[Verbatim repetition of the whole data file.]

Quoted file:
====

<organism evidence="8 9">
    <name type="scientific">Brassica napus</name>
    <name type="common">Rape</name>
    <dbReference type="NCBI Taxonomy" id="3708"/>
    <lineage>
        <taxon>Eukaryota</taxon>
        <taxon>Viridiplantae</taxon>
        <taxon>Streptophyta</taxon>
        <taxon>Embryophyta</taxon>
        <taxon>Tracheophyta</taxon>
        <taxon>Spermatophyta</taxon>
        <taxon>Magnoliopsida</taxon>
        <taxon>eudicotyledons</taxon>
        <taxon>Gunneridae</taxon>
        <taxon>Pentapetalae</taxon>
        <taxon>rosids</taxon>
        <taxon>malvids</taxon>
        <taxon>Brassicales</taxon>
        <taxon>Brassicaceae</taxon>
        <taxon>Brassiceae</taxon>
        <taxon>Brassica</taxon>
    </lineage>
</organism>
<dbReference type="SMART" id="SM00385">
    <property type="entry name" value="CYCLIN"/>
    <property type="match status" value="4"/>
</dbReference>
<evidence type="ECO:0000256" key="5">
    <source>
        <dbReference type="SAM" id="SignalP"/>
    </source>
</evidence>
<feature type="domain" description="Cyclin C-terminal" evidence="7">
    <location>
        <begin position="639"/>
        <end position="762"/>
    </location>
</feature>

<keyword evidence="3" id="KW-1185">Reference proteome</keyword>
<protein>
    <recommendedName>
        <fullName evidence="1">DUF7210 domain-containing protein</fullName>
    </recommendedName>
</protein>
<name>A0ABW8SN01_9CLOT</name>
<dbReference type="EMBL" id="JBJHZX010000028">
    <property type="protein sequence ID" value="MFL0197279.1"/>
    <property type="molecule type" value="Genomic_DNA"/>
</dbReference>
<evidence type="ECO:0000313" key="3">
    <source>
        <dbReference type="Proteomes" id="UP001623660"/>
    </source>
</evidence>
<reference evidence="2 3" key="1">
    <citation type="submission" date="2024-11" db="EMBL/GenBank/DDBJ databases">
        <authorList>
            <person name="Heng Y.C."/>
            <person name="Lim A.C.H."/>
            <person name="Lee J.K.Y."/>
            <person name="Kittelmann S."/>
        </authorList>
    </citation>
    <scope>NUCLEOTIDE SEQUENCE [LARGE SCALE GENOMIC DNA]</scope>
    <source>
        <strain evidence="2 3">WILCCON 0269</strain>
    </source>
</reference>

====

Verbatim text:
<organism evidence="8 9">
    <name type="scientific">Brassica napus</name>
    <name type="common">Rape</name>
    <dbReference type="NCBI Taxonomy" id="3708"/>
    <lineage>
        <taxon>Eukaryota</taxon>
        <taxon>Viridiplantae</taxon>
        <taxon>Streptophyta</taxon>
        <taxon>Embryophyta</taxon>
        <taxon>Tracheophyta</taxon>
        <taxon>Spermatophyta</taxon>
        <taxon>Magnoliopsida</taxon>
        <taxon>eudicotyledons</taxon>
        <taxon>Gunneridae</taxon>
        <taxon>Pentapetalae</taxon>
        <taxon>rosids</taxon>
        <taxon>malvids</taxon>
        <taxon>Brassicales</taxon>
        <taxon>Brassicaceae</taxon>
        <taxon>Brassiceae</taxon>
        <taxon>Brassica</taxon>
    </lineage>
</organism>
<dbReference type="SMART" id="SM00385">
    <property type="entry name" value="CYCLIN"/>
    <property type="match status" value="4"/>
</dbReference>
<evidence type="ECO:0000256" key="5">
    <source>
        <dbReference type="SAM" id="SignalP"/>
    </source>
</evidence>
<feature type="domain" description="Cyclin C-terminal" evidence="7">
    <location>
        <begin position="639"/>
        <end position="762"/>
    </location>
</feature>

<keyword evidence="3" id="KW-1185">Reference proteome</keyword>
<protein>
    <recommendedName>
        <fullName evidence="1">DUF7210 domain-containing protein</fullName>
    </recommendedName>
</protein>
<name>A0ABW8SN01_9CLOT</name>
<dbReference type="EMBL" id="JBJHZX010000028">
    <property type="protein sequence ID" value="MFL0197279.1"/>
    <property type="molecule type" value="Genomic_DNA"/>
</dbReference>
<evidence type="ECO:0000313" key="3">
    <source>
        <dbReference type="Proteomes" id="UP001623660"/>
    </source>
</evidence>
<reference evidence="2 3" key="1">
    <citation type="submission" date="2024-11" db="EMBL/GenBank/DDBJ databases">
        <authorList>
            <person name="Heng Y.C."/>
            <person name="Lim A.C.H."/>
            <person name="Lee J.K.Y."/>
            <person name="Kittelmann S."/>
        </authorList>
    </citation>
    <scope>NUCLEOTIDE SEQUENCE [LARGE SCALE GENOMIC DNA]</scope>
    <source>
        <strain evidence="2 3">WILCCON 0269</strain>
    </source>
</reference>